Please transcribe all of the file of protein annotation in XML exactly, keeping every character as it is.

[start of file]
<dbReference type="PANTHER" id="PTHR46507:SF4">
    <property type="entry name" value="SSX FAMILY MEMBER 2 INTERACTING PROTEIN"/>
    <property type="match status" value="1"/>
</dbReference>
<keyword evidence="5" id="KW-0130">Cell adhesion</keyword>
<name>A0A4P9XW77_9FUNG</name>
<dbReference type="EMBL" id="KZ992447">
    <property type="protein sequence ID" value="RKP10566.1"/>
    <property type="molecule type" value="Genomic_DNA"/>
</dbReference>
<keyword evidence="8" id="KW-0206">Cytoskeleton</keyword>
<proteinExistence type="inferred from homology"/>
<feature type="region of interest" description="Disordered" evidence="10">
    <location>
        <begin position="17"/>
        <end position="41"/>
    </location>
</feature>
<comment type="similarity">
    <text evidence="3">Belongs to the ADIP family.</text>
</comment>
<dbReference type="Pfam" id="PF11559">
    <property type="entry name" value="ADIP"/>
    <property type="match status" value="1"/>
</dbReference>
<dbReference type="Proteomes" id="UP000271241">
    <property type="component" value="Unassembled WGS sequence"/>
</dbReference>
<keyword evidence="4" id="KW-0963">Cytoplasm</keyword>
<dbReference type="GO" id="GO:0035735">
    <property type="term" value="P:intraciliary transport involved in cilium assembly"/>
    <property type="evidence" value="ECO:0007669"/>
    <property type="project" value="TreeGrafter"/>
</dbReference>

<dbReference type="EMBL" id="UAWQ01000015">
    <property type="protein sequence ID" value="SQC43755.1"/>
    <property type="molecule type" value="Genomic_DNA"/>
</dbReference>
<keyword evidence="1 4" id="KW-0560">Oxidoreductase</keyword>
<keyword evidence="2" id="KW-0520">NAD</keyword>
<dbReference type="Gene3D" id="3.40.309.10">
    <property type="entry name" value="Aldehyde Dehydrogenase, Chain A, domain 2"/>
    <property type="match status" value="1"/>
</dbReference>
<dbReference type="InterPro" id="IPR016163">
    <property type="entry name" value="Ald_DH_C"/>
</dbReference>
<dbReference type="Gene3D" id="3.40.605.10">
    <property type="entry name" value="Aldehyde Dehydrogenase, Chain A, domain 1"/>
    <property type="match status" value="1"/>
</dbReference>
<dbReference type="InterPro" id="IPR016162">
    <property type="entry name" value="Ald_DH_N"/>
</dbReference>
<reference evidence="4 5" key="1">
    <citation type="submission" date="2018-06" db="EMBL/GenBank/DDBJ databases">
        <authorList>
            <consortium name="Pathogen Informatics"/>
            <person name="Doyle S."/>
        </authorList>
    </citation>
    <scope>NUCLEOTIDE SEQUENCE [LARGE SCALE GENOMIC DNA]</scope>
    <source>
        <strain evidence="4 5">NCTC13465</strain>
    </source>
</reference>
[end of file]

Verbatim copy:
<dbReference type="PANTHER" id="PTHR46507:SF4">
    <property type="entry name" value="SSX FAMILY MEMBER 2 INTERACTING PROTEIN"/>
    <property type="match status" value="1"/>
</dbReference>
<keyword evidence="5" id="KW-0130">Cell adhesion</keyword>
<name>A0A4P9XW77_9FUNG</name>
<dbReference type="EMBL" id="KZ992447">
    <property type="protein sequence ID" value="RKP10566.1"/>
    <property type="molecule type" value="Genomic_DNA"/>
</dbReference>
<keyword evidence="8" id="KW-0206">Cytoskeleton</keyword>
<proteinExistence type="inferred from homology"/>
<feature type="region of interest" description="Disordered" evidence="10">
    <location>
        <begin position="17"/>
        <end position="41"/>
    </location>
</feature>
<comment type="similarity">
    <text evidence="3">Belongs to the ADIP family.</text>
</comment>
<dbReference type="Pfam" id="PF11559">
    <property type="entry name" value="ADIP"/>
    <property type="match status" value="1"/>
</dbReference>
<dbReference type="Proteomes" id="UP000271241">
    <property type="component" value="Unassembled WGS sequence"/>
</dbReference>
<keyword evidence="4" id="KW-0963">Cytoplasm</keyword>
<dbReference type="GO" id="GO:0035735">
    <property type="term" value="P:intraciliary transport involved in cilium assembly"/>
    <property type="evidence" value="ECO:0007669"/>
    <property type="project" value="TreeGrafter"/>
</dbReference>

<dbReference type="EMBL" id="UAWQ01000015">
    <property type="protein sequence ID" value="SQC43755.1"/>
    <property type="molecule type" value="Genomic_DNA"/>
</dbReference>
<keyword evidence="1 4" id="KW-0560">Oxidoreductase</keyword>
<keyword evidence="2" id="KW-0520">NAD</keyword>
<dbReference type="Gene3D" id="3.40.309.10">
    <property type="entry name" value="Aldehyde Dehydrogenase, Chain A, domain 2"/>
    <property type="match status" value="1"/>
</dbReference>
<dbReference type="InterPro" id="IPR016163">
    <property type="entry name" value="Ald_DH_C"/>
</dbReference>
<dbReference type="Gene3D" id="3.40.605.10">
    <property type="entry name" value="Aldehyde Dehydrogenase, Chain A, domain 1"/>
    <property type="match status" value="1"/>
</dbReference>
<dbReference type="InterPro" id="IPR016162">
    <property type="entry name" value="Ald_DH_N"/>
</dbReference>
<reference evidence="4 5" key="1">
    <citation type="submission" date="2018-06" db="EMBL/GenBank/DDBJ databases">
        <authorList>
            <consortium name="Pathogen Informatics"/>
            <person name="Doyle S."/>
        </authorList>
    </citation>
    <scope>NUCLEOTIDE SEQUENCE [LARGE SCALE GENOMIC DNA]</scope>
    <source>
        <strain evidence="4 5">NCTC13465</strain>
    </source>
</reference>